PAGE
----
Most defendants who did go to trial, meanwhile, were found guilty, either by a jury or judge. (Defendants can waive their right to a jury trial if they wish.)
Put another way, only 320 of 79,704 total federal defendants – fewer than 1% – went to trial and won their cases, at least in the form of an acquittal, according to the Administrative Office of the U.S. Courts. These statistics include all defendants charged in U.S. district courts with felonies and serious misdemeanors, as well as some defendants charged with petty offenses.
Trial rates are low regardless of the types of charges faced by federal defendants, but there are some variations across offense types. Fewer than 1% of federal defendants charged with immigration offenses (89 of 25,575) went to trial in fiscal 2018. The same was true of 2% of those charged with drug offenses (499 of 21,771) and 4% of those charged with property offenses (419 of 10,045).
The trial rate was slightly higher for those charged with violent offenses (7%, or 192 of 2,879).
Among the small share and number of federal defendants who went to trial in fiscal 2018, those who opted for a bench trial – that is, one in which the verdict is handed down by a judge – fared better than those who opted for a jury trial. Around four-in-ten defendants who faced a bench trial (38%) were acquitted, compared with just 14% of those who faced a jury trial. Even so, bench trials are far less common than jury trials in the federal system: In fiscal 2018, only 12% of defendants who went to trial had their cases decided by a judge, while 88% had their cases decided by a jury.
Fewer Trials, More Guilty Pleas
Trials have been relatively rare in the federal criminal justice system for decades, but they have become even less common over time. The share of defendants who went to trial fell from 7% in fiscal 1998 to 2% two decades later. In absolute terms, the number of defendants who went to trial plummeted from 4,710 in 1998 to 1,879 in 2018, even though the overall number of defendants in federal cases increased substantially during that span.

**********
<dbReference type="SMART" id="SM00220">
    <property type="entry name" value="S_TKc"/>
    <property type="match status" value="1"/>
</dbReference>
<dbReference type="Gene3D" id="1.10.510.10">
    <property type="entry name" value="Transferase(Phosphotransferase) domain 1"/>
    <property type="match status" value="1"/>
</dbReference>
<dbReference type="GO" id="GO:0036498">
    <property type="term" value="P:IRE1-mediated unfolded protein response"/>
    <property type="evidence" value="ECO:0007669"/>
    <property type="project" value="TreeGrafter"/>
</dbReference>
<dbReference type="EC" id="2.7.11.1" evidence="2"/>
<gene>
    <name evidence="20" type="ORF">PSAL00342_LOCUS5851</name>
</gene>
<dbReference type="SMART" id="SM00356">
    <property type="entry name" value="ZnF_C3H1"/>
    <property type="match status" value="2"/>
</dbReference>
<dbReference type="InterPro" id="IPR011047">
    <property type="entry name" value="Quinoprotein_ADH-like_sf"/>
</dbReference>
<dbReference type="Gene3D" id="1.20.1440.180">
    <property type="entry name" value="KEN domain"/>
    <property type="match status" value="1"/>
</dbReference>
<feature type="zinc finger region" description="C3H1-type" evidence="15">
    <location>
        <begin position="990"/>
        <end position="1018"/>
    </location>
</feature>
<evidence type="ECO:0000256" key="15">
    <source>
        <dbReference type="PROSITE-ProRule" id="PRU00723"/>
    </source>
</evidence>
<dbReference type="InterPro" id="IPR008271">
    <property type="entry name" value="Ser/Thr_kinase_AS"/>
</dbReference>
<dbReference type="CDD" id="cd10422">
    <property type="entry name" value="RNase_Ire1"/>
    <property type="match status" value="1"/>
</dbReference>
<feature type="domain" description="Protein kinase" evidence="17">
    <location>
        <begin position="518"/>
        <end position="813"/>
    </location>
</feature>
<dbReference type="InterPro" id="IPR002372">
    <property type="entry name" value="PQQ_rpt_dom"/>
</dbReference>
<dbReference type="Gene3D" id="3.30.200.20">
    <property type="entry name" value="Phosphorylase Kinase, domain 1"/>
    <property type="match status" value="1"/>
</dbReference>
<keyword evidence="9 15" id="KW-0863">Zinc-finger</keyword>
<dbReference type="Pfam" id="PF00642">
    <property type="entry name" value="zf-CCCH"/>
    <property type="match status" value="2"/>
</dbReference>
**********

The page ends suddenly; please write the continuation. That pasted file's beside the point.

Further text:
As trials have become rarer, guilty pleas have become more common. The share of federal criminal defendants who entered guilty pleas rose from 82% in 1998 to 90% two decades later. Guilty pleas rose in absolute numbers, too, from 55,913 in 1998 to 71,550 in 2018.
Not surprisingly, the decline in trials and rise in guilty pleas has corresponded with a decline in the number of Americans being called to serve on federal juries.
Experts have offered a range of explanations for the long decline in criminal trials. Among the most common is what critics refer to as the “trial penalty”: Individuals who choose to exercise their constitutional right to trial can face much higher sentences if they invoke the right to trial and lose, according to a 2018 report by the National Association of Criminal Defense Lawyers.
Prosecutors have the real power in the federal criminal justice system.
Prosecutors Have the Advantage
What about getting a fair trial? If the defendant is innocent he should have the opportunity to show that to a jury.
It is not so simple. While it appears that there are many good, fair-minded federal judges, the rules of federal practice have shifted over time to give an advantage to the prosecution.
One of the biggest advantages, which often flabbergast defendants when they learn about it, is that the prosecution gets to open and close the case.
It is obvious that the prosecution needs to make the opening statement to the jury to introduce their case. The defense then makes its opening statement to explain their defense.
Then the prosecution calls witnesses and the defense cross-examines When the prosecution rests, the defense has an option to put on a case. If they do, they call witnesses and the prosecution cross-examines them.
After the defense rests, the prosecution makes a closing statement to the jury where they tell the jury what it should conclude from the evidence presented during trial.
It is fair enough as far as it goes. Following the prosecution’s closing, the defense makes its closing statement, presenting the case in a light most favorable to the defendant.
And that is where you would think it should end: The prosecution had the first word and the defense had the last.
But the federal system permits the prosecution to make a second concluding argument, after the defense’s final argument the prosecution is basically granted a second closing argument, where the prosecution can dispute all of the defense’s arguments.
This will be the last words from the lawyers on either side for the jury to consider. Prosecution first and last [and as some say, always] in federal trials.
Primacy and Recency Granted to Prosecution at Trial
Those who understand primacy and recency know this gives a tremendous advantage to the prosecution. The jury’s first and last impression of the contending parties are the words of the prosecution.
The serial-position effect, the tendency of a person to recall the first and last things they heard best, and the middle the worst, is in full bloom.
Studies have shown that most people have pretty good recall of things they heard last and most recently. It is information in the middle that people tend to struggle with.
With the prosecution going first and last, it helps the jury to side with the prosecution. That’s likely one of the reasons why there are so few acquittals. The system is designed to favor convictions, which in turn favor plea bargains.